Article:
“Her” (Warner Bros.) Production Design: K.K. Barrett; Set Decoration: Gene Serdena
“12 Years a Slave” (Fox Searchlight) Production Design: Adam Stockhausen; Set Decoration: Alice Baker

BEST ANIMATED SHORT FILM
“Feral”
A Daniel Sousa Production
Daniel Sousa and Dan Golden
“Get a Horse!” (Walt Disney)
A Walt Disney Animation Production
Lauren MacMullan and Dorothy McKim
“Mr. Hublot”
A Zeilt Production
Laurent Witz and Alexandre Espigares
“Possessions”
A Sunrise Production
Shuhei Morita
“Room on the Broom”
A Magic Light Pictures Production
Max Lang and Jan Lachauer

BEST LIVE ACTION SHORT FILM
“Aquel No Era Yo (That Wasn’t Me)” (FREAK Independent Film Agency)
A Producciones Africanauan Production
Esteban Crespo
“Avant Que De Tout Perdre (Just before Losing Everything)”
A KG Production
Xavier Legrand and Alexandre Gavras
“Helium”
An M & M Production
Anders Walter and Kim Magnusson
“Pitääkö Mun Kaikki Hoitaa? (Do I Have to Take Care of Everything?)”
A Tuffi Films Production
Selma Vilhunen and Kirsikka Saari
“The Voorman Problem”
A Honlodge Production
Mark Gill and Baldwin Li

ACHIEVEMENT IN SOUND EDITING
“All Is Lost” (Lionsgate & Roadside Attractions) Steve Boeddeker and Richard Hymns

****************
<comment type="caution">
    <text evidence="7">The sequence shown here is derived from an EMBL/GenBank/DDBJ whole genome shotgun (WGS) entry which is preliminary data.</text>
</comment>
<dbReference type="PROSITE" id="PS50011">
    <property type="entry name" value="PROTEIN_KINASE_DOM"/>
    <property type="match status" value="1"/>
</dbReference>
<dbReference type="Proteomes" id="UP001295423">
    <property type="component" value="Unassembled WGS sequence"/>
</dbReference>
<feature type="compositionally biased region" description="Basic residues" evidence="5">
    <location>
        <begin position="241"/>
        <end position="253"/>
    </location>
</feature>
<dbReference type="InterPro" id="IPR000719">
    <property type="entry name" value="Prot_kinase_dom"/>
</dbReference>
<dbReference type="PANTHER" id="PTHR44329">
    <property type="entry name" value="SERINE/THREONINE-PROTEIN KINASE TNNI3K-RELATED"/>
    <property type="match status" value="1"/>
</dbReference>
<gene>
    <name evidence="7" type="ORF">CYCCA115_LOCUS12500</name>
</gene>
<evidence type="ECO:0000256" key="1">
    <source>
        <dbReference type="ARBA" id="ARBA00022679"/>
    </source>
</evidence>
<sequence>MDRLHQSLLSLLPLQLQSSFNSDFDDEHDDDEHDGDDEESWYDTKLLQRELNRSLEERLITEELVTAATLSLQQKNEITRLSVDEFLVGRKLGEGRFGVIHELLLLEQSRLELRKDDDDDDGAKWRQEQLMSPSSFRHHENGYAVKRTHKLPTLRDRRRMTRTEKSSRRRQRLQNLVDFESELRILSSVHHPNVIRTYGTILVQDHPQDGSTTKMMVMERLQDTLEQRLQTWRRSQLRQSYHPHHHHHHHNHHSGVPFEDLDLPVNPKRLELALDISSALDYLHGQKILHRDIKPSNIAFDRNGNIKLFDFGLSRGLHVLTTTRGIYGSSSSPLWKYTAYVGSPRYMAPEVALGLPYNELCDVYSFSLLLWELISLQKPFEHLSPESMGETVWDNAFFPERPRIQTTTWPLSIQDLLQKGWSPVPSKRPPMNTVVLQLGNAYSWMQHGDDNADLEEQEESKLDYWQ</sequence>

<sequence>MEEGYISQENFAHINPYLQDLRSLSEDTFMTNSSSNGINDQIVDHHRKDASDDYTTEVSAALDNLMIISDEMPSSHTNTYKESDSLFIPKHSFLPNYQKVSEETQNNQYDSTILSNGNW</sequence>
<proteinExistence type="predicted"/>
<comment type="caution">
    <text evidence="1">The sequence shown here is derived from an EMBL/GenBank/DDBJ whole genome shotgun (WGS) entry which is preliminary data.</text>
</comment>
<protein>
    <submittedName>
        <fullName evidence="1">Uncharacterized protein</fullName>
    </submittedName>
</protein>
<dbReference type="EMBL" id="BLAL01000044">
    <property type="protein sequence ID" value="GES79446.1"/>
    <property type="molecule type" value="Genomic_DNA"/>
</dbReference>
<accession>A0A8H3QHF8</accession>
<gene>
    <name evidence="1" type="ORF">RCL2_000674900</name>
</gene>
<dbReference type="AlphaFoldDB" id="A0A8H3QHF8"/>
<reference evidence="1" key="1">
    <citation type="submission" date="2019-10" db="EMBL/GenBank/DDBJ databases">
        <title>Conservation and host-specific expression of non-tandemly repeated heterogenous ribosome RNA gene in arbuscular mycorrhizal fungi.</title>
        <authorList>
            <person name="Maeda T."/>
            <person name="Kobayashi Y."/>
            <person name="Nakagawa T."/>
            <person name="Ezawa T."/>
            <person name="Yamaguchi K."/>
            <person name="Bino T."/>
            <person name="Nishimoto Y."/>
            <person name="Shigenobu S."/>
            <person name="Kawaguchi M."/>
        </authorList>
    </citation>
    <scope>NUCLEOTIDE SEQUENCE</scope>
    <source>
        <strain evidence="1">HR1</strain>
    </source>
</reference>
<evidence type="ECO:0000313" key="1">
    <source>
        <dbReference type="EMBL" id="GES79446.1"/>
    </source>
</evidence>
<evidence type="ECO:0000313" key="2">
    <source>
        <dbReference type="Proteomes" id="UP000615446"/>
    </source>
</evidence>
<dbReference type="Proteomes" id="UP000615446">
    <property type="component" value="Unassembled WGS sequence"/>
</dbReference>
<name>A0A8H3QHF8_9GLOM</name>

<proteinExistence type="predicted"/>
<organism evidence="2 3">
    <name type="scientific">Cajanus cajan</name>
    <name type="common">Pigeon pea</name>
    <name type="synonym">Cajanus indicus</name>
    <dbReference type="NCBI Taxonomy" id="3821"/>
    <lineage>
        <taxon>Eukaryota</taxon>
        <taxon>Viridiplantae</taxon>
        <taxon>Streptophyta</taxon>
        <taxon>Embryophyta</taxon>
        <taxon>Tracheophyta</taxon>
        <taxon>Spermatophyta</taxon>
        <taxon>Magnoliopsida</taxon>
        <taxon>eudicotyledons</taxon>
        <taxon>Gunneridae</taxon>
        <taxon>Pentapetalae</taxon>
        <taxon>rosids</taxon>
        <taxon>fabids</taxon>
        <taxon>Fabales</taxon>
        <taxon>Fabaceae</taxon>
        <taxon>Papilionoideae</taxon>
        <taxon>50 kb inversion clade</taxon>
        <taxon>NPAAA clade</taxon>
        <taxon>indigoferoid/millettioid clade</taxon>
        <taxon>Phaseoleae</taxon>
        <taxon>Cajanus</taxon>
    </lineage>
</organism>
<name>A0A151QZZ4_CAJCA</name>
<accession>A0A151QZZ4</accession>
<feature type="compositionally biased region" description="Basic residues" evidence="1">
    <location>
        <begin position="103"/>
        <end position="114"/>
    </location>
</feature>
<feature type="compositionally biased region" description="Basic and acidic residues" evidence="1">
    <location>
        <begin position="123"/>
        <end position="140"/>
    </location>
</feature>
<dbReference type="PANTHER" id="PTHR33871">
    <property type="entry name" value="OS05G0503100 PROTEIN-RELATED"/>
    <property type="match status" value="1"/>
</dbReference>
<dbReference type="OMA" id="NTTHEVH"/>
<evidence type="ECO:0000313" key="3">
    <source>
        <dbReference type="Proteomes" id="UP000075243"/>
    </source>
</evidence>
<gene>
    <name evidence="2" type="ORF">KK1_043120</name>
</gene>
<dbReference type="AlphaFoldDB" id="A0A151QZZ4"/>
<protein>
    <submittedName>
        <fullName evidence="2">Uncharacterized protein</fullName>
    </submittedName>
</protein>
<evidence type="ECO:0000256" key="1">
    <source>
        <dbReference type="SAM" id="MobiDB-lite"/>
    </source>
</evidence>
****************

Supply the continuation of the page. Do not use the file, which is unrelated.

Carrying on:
“Captain Phillips” (Sony Pictures Releasing) Oliver Tarney
“Gravity” (Warner Bros.) Glenn Freemantle
“The Hobbit: The Desolation of Smaug” (Warner Bros.) Brent Burge
“Lone Survivor” (Universal) Wylie Stateman

ACHIEVEMENT IN SOUND MIXING
“Captain Phillips” (Sony Pictures Releasing) Chris Burdon, Mark Taylor, Mike Prestwood Smith
“Gravity” (Warner Bros.) Skip Lievsay, Niv Adiri, Christopher Benstead and
“The Hobbit: The Desolation of Smaug” (Warner Bros.) Christopher Boyes, Michael Hedges,
“Inside Llewyn Davis” (CBS Films) Skip Lievsay, Greg Orloff and Peter F. Kurland
“Lone Survivor” (Universal) Andy Koyama, Beau Borders and David Brownlow

ACHIEVEMENT IN VISUAL EFFECTS
“Gravity” (Warner Bros.) Tim Webber, Chris Lawrence, Dave Shirk and Neil Corbould
“The Hobbit: The Desolation of Smaug” (Warner Bros.) Joe Letteri, Eric Saindon, David Clayton and Eric Reynolds
“Iron Man 3” (Walt Disney) Christopher Townsend, Guy Williams, Erik Nash and Dan Sudick
“The Lone Ranger” (Walt Disney) Tim Alexander, Gary Brozenich, Edson Williams and John Frazier
“Star Trek Into Darkness” (Paramount) Roger Guyett, Patrick Tubach, Ben Grossmann and Burt Dalton

ADAPTED SCREENPLAY
“Before Midnight” (Sony Pictures Classics) Written by Richard Linklater, Julie Delpy, Ethan Hawke
“Captain Phillips” (Sony Pictures Releasing) Screenplay by Billy Ray
“Philomena” (The Weinstein Company) Screenplay by Steve Coogan and Jeff Pope
“12 Years a Slave” (Fox Searchlight) Screenplay by John Ridley
“The Wolf of Wall Street” (Paramount) Screenplay by Terence Winter

ORIGINAL SCREENPLAY
“American Hustle” (Sony Pictures Releasing) Written by Eric Warren Singer and David O. Russell
“Blue Jasmine” (Sony Pictures Classics) Written by Woody Allen
“Dallas Buyers Club” (Focus Features) Written by Craig Borten & Melisa Wallack
“Her” (Warner Bros.) Written by Spike Jonze